Friday, October 08, 2010

Stoyko's KID Lecture #5

FM Steve Stoyko finished his lecture series on the King's Indian this evening with his fifth and final installment devoted to offbeat White tries and to an Old Indian path to the KID that avoids a lot of theory.  The Old Indian path involves playing 1.d4 Nf6 2.c4 d6!? and meeting 3.Nf3 with the King's Indian continuation 3...g6, and meeting 3.Nc3 (which leaves open the annoying possibility of a future Saemisch f3 or Four Pawns f4) with either 3...e5 (as in Aganalian - Petrosian, Tiflis 1945, analyzed by Chernev in his 62 Most Instructive Games--that part of which you can view online) or 3...Bf5!? transposing to the Janowski Indian and related lines).  In the regular King's Indian section, Steve went over a number of interesting games, including Zita - Bronstein, Prague 1946 (compare Pachman - Bronstein); Stein - Geller, Moscow 1966 (compare Spassky - Fischer 1992); Seirawan - Ivanchuk 1997; and Stoyko - Volovich, NJ Open 2006.


DACarrelli said...

Steve's lectures were well attended and are always a club favorite. His excellent explanations and reasoning makes him a valuable teacher. Better than any book any day. Thanks Steve!

Signalman said...

I dutifully opened my copy of Chernev to check out the Aganalian game, but also opened it in my database.

I had to double check with the game link you gave as Chernev differs from both !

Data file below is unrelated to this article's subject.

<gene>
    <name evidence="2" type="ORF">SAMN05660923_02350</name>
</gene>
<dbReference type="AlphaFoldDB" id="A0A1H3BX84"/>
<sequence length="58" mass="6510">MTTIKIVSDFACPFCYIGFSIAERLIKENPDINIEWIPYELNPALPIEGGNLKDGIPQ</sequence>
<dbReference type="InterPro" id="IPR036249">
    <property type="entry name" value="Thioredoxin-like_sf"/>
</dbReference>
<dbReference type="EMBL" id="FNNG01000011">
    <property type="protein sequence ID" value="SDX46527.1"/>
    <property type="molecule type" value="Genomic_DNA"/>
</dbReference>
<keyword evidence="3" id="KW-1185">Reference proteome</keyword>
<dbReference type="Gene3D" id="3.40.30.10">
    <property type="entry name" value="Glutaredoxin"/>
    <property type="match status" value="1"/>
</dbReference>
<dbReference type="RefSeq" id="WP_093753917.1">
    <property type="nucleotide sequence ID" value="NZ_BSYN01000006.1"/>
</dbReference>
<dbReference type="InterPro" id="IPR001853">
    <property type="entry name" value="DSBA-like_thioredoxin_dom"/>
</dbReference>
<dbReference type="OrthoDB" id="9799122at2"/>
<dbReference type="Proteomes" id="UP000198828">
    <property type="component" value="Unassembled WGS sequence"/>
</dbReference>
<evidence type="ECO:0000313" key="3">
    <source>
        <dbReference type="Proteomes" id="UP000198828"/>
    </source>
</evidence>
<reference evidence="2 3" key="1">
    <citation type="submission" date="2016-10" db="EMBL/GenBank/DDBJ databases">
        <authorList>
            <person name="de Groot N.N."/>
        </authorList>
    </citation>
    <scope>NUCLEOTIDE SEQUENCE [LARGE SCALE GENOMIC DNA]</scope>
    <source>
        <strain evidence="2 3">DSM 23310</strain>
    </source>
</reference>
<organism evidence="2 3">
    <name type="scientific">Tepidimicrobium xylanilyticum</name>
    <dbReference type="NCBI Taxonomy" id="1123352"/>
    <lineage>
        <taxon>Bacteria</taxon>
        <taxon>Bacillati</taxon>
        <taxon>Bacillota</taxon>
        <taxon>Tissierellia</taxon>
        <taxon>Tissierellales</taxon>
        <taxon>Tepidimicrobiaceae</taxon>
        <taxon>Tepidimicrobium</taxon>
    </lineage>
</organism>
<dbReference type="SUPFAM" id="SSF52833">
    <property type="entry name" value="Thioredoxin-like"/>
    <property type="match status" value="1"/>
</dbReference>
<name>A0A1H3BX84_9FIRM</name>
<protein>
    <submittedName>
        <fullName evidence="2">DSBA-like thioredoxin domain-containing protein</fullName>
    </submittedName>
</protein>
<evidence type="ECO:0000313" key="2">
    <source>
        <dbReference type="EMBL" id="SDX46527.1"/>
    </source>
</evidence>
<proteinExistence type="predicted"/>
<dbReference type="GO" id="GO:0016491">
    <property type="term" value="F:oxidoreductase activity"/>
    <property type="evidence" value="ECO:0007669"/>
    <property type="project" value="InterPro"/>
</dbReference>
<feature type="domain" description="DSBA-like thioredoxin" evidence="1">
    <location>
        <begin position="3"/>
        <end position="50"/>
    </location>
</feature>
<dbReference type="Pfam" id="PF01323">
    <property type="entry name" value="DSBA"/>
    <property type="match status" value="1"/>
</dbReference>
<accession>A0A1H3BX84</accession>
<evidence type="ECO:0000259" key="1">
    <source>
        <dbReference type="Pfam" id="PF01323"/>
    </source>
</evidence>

He has 7.0-0-0 Kc7 8.Nc3 Nbd7 whereas both other sources have it the other way around. ie transpose move 7 & 8. Which is correct ? and does it matter ?

Has Chernev altered the game progress for his own purpose ? It seems to make little difference in this particular game.

Anonymous said...

Where can I find a "write-up" of his KID lecture notes like you have for his KIA lecture and others? I, too, enjoy his excellent explanations which are indeed better than most books.


Michael Goeller said...

Sorry, this is it. The lectures happened during a time when I was very busy and actually only attended a few of them, if I recall. I did take extensive notes on one little section he did on a fascinating line that is covered in a rare little pamphlet by Pickett, Enterprising Strategy in the King's Indian ( I should think about writing that up, but there are not many games to support it.

Anonymous said...

Thank you for your response. I appreciate it.